Sodium MR imaging detection of mild Alzheimer disease: Preliminary study

Eric A. Mellon, D. T. Pilkinton, C. M. Clark, M. A. Elliott, W. R. Witschey, A. Borthakur, R. Reddy

Research output: Contribution to journalArticlepeer-review

77 Scopus citations


BACKGROUND AND PURPOSE: There is significant interest in the development of novel noninvasive techniques for the diagnosis of Alzheimer disease (AD) and tracking its progression. Because MR imaging has detected alterations in sodium levels that correlate with cell death in stroke, we hypothesized that there would be alterations of sodium levels in the brains of patients with AD, related to AD cell death. MATERIALS AND METHODS: A total of 10 volunteers (5 with mild AD and 5 healthy control subjects) were scanned with a 20-minute sodium ( 23Na) MR imaging protocol on a 3T clinical scanner. RESULTS: After normalizing the signal intensity from the medial temporal lobes corresponding to the hippocampus with the ventricular signal intensity, we were able to detect a 7.5% signal intensity increase in the brains of patients with AD (AD group, 68.25% ± 3.4% vs control group, 60.75% ± 2.9%; P < .01). This signal intensity enhancement inversely correlated with hippocampal volume (AD group, 3.22 ± 0.50 cm3 vs control group, 3.91 ± 0.45 cm3; r2 = 0.50). CONCLUSIONS: This finding suggests that sodium imaging may be a clinically useful tool to detect the neuropathologic changes associated with AD.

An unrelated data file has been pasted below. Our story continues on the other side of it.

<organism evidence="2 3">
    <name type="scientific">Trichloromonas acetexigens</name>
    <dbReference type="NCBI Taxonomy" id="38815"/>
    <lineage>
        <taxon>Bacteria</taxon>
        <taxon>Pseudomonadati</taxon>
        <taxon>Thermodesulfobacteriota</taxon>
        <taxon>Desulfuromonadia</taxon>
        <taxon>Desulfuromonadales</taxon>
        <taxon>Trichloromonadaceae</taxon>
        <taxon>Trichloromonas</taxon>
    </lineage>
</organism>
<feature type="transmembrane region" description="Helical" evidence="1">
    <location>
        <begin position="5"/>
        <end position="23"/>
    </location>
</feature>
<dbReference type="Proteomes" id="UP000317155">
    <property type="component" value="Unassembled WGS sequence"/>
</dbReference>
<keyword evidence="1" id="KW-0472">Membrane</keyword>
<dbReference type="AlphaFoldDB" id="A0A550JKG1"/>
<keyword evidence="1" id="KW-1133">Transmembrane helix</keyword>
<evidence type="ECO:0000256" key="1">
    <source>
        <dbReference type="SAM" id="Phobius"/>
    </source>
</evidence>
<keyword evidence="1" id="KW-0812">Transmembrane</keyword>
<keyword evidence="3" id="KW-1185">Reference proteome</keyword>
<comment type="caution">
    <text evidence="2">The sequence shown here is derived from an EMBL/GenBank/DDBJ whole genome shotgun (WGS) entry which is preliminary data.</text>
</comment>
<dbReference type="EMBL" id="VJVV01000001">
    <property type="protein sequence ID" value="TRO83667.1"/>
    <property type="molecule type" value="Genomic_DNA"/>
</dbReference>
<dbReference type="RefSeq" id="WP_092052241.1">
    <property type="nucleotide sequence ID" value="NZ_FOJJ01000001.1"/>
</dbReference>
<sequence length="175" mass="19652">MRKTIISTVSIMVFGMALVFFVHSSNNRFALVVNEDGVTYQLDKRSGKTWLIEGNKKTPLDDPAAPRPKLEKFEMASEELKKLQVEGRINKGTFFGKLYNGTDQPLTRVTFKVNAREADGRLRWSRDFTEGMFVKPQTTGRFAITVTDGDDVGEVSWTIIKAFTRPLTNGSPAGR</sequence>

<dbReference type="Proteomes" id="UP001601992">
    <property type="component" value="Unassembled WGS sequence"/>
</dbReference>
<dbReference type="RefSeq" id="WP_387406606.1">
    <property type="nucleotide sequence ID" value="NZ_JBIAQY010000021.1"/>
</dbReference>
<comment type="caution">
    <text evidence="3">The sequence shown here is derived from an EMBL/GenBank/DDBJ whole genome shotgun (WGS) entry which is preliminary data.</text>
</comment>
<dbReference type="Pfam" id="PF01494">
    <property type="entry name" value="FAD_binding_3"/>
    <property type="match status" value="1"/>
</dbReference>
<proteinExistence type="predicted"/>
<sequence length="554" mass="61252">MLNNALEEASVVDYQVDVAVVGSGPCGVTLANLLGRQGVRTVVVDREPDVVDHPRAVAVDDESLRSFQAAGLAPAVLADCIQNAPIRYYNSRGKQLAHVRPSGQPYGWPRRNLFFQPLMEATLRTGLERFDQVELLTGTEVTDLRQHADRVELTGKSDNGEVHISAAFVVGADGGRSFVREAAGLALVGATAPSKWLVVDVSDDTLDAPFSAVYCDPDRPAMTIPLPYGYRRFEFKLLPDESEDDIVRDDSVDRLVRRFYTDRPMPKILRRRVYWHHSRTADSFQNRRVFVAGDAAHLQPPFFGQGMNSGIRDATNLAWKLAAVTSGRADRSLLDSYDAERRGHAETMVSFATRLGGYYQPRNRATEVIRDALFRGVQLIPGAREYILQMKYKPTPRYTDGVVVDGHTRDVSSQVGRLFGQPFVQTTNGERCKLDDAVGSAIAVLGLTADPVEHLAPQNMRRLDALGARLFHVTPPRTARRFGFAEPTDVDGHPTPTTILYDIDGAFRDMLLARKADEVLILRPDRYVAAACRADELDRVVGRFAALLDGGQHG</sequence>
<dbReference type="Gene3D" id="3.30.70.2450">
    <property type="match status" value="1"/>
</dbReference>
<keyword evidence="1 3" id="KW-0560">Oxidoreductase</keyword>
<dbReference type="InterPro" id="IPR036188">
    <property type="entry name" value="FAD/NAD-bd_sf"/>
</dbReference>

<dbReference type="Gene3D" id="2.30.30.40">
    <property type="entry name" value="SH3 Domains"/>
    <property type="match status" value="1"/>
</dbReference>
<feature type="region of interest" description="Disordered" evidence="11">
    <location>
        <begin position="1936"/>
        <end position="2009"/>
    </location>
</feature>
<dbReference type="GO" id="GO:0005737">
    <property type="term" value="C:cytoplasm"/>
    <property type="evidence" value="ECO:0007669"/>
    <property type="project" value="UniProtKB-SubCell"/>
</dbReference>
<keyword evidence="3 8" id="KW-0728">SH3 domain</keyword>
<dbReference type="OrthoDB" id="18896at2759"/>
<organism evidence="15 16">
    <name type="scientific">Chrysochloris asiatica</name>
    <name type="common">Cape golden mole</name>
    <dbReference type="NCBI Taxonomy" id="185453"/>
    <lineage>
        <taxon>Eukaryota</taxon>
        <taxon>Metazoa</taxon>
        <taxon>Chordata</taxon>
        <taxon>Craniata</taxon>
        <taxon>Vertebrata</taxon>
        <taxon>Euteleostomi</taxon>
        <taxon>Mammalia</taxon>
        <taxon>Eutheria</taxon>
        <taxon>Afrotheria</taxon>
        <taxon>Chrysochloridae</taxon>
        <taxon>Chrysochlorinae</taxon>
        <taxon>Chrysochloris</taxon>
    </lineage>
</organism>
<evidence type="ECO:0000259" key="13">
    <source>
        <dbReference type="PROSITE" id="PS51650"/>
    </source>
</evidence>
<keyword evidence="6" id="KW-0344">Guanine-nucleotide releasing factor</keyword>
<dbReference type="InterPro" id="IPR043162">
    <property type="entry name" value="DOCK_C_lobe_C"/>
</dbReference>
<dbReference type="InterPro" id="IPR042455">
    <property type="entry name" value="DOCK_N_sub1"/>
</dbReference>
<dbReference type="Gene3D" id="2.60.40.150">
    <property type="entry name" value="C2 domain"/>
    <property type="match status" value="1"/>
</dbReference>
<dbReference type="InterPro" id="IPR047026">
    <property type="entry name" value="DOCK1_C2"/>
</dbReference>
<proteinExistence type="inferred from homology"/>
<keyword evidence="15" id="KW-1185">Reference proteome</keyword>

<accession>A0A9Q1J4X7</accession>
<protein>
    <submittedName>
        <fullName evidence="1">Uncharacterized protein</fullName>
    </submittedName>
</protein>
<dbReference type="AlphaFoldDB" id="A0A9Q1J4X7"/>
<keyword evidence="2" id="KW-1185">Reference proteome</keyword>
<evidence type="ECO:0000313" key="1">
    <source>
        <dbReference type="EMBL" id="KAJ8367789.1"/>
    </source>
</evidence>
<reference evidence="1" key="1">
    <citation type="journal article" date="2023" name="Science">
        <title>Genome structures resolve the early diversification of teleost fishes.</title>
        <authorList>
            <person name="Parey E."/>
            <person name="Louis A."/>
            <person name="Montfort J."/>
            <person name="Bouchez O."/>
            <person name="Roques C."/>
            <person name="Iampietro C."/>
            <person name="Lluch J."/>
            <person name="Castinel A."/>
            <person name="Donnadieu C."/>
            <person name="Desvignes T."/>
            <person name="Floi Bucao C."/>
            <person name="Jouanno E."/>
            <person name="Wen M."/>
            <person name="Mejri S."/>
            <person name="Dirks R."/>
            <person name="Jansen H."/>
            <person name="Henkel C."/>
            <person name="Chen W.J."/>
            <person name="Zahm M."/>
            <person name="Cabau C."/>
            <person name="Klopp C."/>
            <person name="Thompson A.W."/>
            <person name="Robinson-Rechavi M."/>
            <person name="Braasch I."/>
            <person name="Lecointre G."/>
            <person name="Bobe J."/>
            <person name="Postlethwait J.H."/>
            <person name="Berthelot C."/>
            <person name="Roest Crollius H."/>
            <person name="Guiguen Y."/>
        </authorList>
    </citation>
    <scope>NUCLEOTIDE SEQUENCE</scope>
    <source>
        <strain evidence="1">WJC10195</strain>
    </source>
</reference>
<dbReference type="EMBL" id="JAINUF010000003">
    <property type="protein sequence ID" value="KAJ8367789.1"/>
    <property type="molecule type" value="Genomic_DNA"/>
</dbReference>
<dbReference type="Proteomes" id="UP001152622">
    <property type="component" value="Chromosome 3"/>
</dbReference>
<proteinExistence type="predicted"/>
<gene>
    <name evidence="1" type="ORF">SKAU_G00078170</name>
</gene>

Original languageEnglish (US)
Pages (from-to)978-984
Number of pages7
JournalAmerican Journal of Neuroradiology
Issue number5
StatePublished - May 2009
Externally publishedYes

ASJC Scopus subject areas

  • Radiology Nuclear Medicine and imaging
  • Clinical Neurology


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